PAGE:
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Resort Tax Ds

Resort Tax Ds

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Published by dennis.swibold3413

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Published by: dennis.swibold3413 on Oct 20, 2008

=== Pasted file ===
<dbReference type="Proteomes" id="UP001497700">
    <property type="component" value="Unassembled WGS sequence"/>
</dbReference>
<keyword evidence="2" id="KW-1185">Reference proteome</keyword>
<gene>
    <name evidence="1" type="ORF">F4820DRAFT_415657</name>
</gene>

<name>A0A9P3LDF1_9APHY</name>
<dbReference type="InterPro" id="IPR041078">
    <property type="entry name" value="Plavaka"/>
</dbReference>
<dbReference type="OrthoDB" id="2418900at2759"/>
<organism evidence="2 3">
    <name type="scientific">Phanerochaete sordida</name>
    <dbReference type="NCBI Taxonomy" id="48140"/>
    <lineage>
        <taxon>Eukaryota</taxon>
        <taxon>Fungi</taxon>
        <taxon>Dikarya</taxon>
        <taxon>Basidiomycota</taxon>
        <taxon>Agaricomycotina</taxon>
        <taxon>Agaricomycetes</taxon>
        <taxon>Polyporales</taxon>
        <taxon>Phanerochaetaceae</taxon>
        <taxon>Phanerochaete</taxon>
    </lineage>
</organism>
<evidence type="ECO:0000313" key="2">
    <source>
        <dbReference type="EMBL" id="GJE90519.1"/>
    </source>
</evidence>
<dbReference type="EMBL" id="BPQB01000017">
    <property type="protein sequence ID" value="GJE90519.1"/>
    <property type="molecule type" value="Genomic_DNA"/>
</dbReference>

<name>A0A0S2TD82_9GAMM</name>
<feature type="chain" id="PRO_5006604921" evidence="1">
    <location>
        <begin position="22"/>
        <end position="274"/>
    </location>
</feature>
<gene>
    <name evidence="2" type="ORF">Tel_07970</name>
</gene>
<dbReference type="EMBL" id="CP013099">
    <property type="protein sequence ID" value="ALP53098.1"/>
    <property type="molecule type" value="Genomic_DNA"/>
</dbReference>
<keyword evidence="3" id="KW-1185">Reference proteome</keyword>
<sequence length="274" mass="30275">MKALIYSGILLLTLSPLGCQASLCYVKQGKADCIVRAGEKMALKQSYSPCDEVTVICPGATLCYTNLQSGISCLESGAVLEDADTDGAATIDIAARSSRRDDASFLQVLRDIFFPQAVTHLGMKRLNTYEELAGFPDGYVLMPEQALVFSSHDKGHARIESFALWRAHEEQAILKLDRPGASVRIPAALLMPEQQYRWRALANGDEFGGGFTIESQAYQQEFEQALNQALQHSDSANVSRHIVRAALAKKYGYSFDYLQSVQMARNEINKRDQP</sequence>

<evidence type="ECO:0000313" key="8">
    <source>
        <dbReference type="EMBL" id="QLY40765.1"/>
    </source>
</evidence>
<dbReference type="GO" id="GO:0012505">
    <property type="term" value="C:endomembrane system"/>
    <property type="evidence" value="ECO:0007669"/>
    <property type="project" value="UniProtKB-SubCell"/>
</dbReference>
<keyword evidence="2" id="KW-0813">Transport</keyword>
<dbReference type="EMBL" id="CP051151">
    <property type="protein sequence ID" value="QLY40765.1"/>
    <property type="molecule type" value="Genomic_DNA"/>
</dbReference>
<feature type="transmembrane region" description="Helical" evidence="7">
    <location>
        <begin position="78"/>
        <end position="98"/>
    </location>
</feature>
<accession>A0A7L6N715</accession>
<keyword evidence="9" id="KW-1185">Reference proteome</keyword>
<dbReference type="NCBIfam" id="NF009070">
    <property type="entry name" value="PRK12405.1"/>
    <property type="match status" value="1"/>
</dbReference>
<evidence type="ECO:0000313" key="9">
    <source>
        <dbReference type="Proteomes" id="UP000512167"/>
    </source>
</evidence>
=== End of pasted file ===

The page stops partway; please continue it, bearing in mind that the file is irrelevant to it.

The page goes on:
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SEELEY LAKE. — Residents here will go to the polls Nov. 4 to decide whether totax tourists to help upgrade the town’s water and sewer systems and save the area’streasured lake.Seeping septic tanks and the town’s haphazard water and sewage systems are becoming more of a threat to the lake and area’s water supplies, some residents argue.“Our water systems are outdated and the resort tax will help pay for a replacement,”Gary Pelletier, a member of Seeley Lake’s Community Council. “We’ve reached the breaking point, and since we have thousands of tourists come through here annually thetax will help.”Shadowing the growing problem is the resort town’s increasing population, which isexpected to double over then next 20 years.The resort tax would add a 3 percent increase – the maximum amount the stateallows – to luxury items. An elected board of directors would determine the includeditems if the ballot measure were passed. Lodging, restaurant meals, alcohol and tobaccoare common items tagged with the resort tax in similar Montana cities that have one.“When you look at the numbers, (the tax) is not a devastating amount of money togive up, but when you add the number of tourists who come through here, it really addsup,” Pelletier said.Last November, voters narrowly approved $4 million in upgrades to the water system by passing a 30-year general obligation bond. Without the resort tax, Pelletier saidresidents could see property taxes go up as much as $500 per year to offset the cost of additional upgrades.If the tax passes, Seeley Lake would join Whitefish, West Yellowstone, Red Lodge,St. Regis and Virginia City as the only resort-tax cities in Montana.Whitefish added the tax in the mid-‘90s and Jan Metzmaker served on that’s town’scity council when it passed. She said the tax fetched the city an additional $787,000 in itsfirst year; last year the tax produced $1.7 million.“It’s a great thing for the city and we get a rebate on property taxes,” She said. “It’s been a tremendous success.”Whitefish used the extra funds to provide the town with a makeover, fixingeverything from streets and buildings to parks.Whitefish City Council member Nancy Woodruff said her city’s 2 percent resort taxwas controversial at first but has been accepted. Residents also receive a refund on property taxes, she said.“Businesses were worried that people would stop to shop in other towns nearbywithout the tax,” Woodruff said. “Now, it’s widely supported because we have nicer roadsand a better town infrastructure overall.”In Seeley Lake, the main section of town affected by the struggling water system isthe downtown area, home to roughly 600 residents, Pelletier said.These voters couldn’t afford the hundreds of dollars more per year it would cost toupgrade the systems, he said.“Even though I live outside of the district, I’m a member of this community and Ifeel an obligation to help support the town,” Pelletier said. “It’s a beautiful place to liveand most of the tourists that come through here are accustomed to paying taxes because

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